They represent the first wave in what experts say is a coming deluge.
As many as one-quarter of all soldiers and Marines returning from Iraq are psychologically wounded, according to a recent American Psychological Association report. Twenty percent of the soldiers in Iraq screened positive for anxiety, depression and acute stress, an Army study found.
But numbers are only part of the problem. The Institute of Medicine reported last month that Veterans Affairs' methods for deciding compensation for PTSD and other emotional disorders had little basis in science and that the evaluation process varied greatly. And as they try to work their way through a confounding disability process, already-troubled vets enter a VA system that chronically loses records and sags with a backlog of 400,000 claims of all kinds.
The military also is battling a crisis in mental-health care. Licensed psychologists are leaving at a far faster rate than they are being replaced. Their ranks have dwindled from 450 to 350 in recent years. Many said they left because they could not handle the stress of facing such pained soldiers. Inexperienced counselors muddle through, using therapiesbetter-suited for alcoholics or marriage counseling.
A new report by the Defense Department's Mental Health Task Force says the problems are even deeper. Providers of mental-health care are "not sufficiently accessible" to service members and are inadequately trained, it says, and evidence-based treatments are not used. The task force recommends an overhaul of the military's mental-health system, according to a draft of the report.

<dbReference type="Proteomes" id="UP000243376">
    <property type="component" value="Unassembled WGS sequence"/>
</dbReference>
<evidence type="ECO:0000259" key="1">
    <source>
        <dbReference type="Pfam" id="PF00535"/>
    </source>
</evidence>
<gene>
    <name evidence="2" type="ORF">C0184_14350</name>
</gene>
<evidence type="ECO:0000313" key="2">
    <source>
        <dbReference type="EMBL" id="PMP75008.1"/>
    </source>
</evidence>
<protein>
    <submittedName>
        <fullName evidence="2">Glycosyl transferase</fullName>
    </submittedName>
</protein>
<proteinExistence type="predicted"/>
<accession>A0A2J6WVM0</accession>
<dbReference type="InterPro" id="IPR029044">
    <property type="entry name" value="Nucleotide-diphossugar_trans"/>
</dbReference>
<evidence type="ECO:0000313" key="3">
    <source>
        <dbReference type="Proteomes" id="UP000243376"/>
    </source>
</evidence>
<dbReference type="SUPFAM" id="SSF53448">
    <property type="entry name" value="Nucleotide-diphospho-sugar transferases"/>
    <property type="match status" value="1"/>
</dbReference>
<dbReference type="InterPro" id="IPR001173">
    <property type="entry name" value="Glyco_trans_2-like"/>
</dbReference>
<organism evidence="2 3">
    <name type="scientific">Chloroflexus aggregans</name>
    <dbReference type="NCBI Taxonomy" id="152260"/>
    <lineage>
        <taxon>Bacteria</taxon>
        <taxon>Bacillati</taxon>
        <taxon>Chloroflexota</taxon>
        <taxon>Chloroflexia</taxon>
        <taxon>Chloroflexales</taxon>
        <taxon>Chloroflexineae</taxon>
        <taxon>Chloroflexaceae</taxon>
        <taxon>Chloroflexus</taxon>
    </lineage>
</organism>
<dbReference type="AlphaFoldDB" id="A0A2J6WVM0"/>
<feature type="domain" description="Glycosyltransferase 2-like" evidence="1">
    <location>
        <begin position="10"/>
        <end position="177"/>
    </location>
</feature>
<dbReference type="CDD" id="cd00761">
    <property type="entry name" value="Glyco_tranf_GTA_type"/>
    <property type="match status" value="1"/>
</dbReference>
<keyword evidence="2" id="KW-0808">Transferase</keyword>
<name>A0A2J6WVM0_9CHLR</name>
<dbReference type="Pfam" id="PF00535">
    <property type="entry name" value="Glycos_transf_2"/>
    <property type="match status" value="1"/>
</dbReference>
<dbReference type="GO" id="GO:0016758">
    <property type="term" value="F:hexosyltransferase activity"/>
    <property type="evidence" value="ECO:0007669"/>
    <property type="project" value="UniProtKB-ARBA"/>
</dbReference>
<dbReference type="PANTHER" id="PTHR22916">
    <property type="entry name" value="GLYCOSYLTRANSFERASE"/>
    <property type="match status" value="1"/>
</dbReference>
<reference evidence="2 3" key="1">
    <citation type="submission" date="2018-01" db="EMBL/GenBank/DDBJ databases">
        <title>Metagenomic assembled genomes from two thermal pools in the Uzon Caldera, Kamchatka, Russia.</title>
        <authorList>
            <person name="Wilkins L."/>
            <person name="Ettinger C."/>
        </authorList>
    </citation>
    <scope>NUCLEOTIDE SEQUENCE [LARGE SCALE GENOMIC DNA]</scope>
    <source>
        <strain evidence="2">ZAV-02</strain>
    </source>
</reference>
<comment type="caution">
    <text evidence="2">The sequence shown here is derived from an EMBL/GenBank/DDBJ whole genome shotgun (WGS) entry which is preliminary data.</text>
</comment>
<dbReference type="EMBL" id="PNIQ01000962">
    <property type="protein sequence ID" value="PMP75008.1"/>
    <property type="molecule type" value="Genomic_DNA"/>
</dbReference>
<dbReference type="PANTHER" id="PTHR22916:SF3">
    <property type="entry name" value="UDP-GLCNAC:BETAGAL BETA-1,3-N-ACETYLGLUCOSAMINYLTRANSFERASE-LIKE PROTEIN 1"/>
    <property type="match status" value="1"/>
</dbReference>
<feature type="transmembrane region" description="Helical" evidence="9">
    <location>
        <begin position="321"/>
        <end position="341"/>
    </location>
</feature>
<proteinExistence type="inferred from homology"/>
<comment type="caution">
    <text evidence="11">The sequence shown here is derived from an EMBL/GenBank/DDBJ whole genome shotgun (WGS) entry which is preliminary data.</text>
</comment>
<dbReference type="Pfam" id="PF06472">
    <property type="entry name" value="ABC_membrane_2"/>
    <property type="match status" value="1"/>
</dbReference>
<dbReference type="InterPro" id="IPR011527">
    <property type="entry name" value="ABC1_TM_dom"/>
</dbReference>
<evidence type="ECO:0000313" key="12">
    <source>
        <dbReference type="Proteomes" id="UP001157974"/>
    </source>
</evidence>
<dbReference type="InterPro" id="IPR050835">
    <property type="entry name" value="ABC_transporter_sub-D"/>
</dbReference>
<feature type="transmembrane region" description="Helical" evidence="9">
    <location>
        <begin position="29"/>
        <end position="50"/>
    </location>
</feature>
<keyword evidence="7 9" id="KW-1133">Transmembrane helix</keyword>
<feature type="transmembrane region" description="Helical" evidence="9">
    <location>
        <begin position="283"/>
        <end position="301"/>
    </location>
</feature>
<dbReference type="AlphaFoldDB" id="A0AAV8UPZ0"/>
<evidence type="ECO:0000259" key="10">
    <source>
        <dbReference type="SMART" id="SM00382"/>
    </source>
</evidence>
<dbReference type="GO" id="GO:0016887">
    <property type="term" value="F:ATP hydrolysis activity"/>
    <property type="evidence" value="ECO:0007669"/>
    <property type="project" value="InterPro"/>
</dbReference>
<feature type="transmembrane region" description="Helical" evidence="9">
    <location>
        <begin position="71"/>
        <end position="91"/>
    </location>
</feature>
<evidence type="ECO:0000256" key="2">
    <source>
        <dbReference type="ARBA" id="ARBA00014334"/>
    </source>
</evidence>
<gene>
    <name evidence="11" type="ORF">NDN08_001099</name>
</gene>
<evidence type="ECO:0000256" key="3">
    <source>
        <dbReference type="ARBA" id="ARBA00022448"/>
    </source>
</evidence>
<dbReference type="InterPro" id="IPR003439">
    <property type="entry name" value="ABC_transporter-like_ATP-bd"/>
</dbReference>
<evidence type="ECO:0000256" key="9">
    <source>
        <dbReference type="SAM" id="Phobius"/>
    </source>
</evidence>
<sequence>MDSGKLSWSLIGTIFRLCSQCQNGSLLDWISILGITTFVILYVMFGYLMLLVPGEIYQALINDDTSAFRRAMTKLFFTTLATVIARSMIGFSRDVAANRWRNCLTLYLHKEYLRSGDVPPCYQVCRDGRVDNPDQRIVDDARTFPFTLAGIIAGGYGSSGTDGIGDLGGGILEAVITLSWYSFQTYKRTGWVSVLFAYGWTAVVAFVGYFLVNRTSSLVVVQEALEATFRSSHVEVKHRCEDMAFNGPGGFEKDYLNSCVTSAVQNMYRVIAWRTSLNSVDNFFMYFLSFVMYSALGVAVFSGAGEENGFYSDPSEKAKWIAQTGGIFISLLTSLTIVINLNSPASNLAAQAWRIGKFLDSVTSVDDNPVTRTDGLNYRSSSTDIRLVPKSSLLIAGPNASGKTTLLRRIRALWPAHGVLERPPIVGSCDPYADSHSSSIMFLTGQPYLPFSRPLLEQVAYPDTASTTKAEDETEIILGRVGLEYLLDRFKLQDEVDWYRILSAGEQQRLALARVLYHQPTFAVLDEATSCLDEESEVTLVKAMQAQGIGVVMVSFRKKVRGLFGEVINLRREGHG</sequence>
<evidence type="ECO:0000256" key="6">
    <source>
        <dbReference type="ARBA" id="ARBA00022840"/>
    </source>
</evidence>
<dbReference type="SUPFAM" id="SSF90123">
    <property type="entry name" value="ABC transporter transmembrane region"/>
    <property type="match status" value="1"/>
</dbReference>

Not long after Cruz returned from Iraq to Fort Hood, Tex., in 2004, his counselor, a low-ranking specialist, suggested that someone should "explore symptoms of PTSD." But there is no indication in Cruz's medical files, which he gave to the Washington Post, that anyone ever responded to that early suggestion.
When he met with counselors while he was on active duty, Cruz recalled, they would take notes about his troubled past, including that he had been treated for depression before he entered the Army. But they did not seem interested in his battlefield experiences. "I've shot kids. I've had to kill kids. Sometimes I look at my son and, like, I've killed a kid his age," Cruz said. "At times we had to drop a shell in someone's house. When you go clean up the mess, you had three, four, five kids. You had to move their bodies."